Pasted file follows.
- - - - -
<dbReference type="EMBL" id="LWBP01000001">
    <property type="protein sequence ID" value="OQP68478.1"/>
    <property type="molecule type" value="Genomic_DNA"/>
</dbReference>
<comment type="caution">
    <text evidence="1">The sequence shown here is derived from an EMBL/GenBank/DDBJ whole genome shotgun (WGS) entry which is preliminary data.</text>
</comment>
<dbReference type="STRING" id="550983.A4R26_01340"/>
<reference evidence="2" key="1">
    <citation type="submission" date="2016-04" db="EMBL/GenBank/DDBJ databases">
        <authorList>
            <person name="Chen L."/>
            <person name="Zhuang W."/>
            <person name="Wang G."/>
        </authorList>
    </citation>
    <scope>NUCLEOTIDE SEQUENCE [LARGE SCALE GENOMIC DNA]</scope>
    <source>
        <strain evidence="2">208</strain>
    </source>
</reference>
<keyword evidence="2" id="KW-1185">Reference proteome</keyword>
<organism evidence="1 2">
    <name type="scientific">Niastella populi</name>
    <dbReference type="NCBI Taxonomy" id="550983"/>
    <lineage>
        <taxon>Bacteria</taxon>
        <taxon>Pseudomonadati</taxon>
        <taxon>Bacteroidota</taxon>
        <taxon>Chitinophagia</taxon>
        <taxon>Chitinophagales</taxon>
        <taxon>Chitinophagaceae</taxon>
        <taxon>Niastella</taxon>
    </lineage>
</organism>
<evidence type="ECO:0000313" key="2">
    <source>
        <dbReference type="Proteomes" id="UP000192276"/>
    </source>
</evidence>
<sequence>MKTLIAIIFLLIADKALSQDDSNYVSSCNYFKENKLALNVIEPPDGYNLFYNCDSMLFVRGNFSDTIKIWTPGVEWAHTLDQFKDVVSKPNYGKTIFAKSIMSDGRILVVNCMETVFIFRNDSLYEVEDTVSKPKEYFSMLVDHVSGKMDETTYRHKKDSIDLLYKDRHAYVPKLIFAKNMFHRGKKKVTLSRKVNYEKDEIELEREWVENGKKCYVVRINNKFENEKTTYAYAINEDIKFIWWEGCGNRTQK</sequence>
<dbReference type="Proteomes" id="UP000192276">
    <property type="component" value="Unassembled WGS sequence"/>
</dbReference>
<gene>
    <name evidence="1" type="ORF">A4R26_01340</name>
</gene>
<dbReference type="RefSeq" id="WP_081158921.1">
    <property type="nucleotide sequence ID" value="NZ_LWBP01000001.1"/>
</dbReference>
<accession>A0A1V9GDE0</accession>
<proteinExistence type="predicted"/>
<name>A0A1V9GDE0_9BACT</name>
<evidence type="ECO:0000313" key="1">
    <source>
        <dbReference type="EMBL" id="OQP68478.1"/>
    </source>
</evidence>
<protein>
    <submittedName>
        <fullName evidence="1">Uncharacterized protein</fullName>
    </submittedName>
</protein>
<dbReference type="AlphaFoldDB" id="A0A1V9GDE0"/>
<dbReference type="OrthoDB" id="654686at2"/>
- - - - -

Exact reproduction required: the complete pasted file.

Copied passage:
<dbReference type="EMBL" id="LWBP01000001">
    <property type="protein sequence ID" value="OQP68478.1"/>
    <property type="molecule type" value="Genomic_DNA"/>
</dbReference>
<comment type="caution">
    <text evidence="1">The sequence shown here is derived from an EMBL/GenBank/DDBJ whole genome shotgun (WGS) entry which is preliminary data.</text>
</comment>
<dbReference type="STRING" id="550983.A4R26_01340"/>
<reference evidence="2" key="1">
    <citation type="submission" date="2016-04" db="EMBL/GenBank/DDBJ databases">
        <authorList>
            <person name="Chen L."/>
            <person name="Zhuang W."/>
            <person name="Wang G."/>
        </authorList>
    </citation>
    <scope>NUCLEOTIDE SEQUENCE [LARGE SCALE GENOMIC DNA]</scope>
    <source>
        <strain evidence="2">208</strain>
    </source>
</reference>
<keyword evidence="2" id="KW-1185">Reference proteome</keyword>
<organism evidence="1 2">
    <name type="scientific">Niastella populi</name>
    <dbReference type="NCBI Taxonomy" id="550983"/>
    <lineage>
        <taxon>Bacteria</taxon>
        <taxon>Pseudomonadati</taxon>
        <taxon>Bacteroidota</taxon>
        <taxon>Chitinophagia</taxon>
        <taxon>Chitinophagales</taxon>
        <taxon>Chitinophagaceae</taxon>
        <taxon>Niastella</taxon>
    </lineage>
</organism>
<evidence type="ECO:0000313" key="2">
    <source>
        <dbReference type="Proteomes" id="UP000192276"/>
    </source>
</evidence>
<sequence>MKTLIAIIFLLIADKALSQDDSNYVSSCNYFKENKLALNVIEPPDGYNLFYNCDSMLFVRGNFSDTIKIWTPGVEWAHTLDQFKDVVSKPNYGKTIFAKSIMSDGRILVVNCMETVFIFRNDSLYEVEDTVSKPKEYFSMLVDHVSGKMDETTYRHKKDSIDLLYKDRHAYVPKLIFAKNMFHRGKKKVTLSRKVNYEKDEIELEREWVENGKKCYVVRINNKFENEKTTYAYAINEDIKFIWWEGCGNRTQK</sequence>
<dbReference type="Proteomes" id="UP000192276">
    <property type="component" value="Unassembled WGS sequence"/>
</dbReference>
<gene>
    <name evidence="1" type="ORF">A4R26_01340</name>
</gene>
<dbReference type="RefSeq" id="WP_081158921.1">
    <property type="nucleotide sequence ID" value="NZ_LWBP01000001.1"/>
</dbReference>
<accession>A0A1V9GDE0</accession>
<proteinExistence type="predicted"/>
<name>A0A1V9GDE0_9BACT</name>
<evidence type="ECO:0000313" key="1">
    <source>
        <dbReference type="EMBL" id="OQP68478.1"/>
    </source>
</evidence>
<protein>
    <submittedName>
        <fullName evidence="1">Uncharacterized protein</fullName>
    </submittedName>
</protein>
<dbReference type="AlphaFoldDB" id="A0A1V9GDE0"/>
<dbReference type="OrthoDB" id="654686at2"/>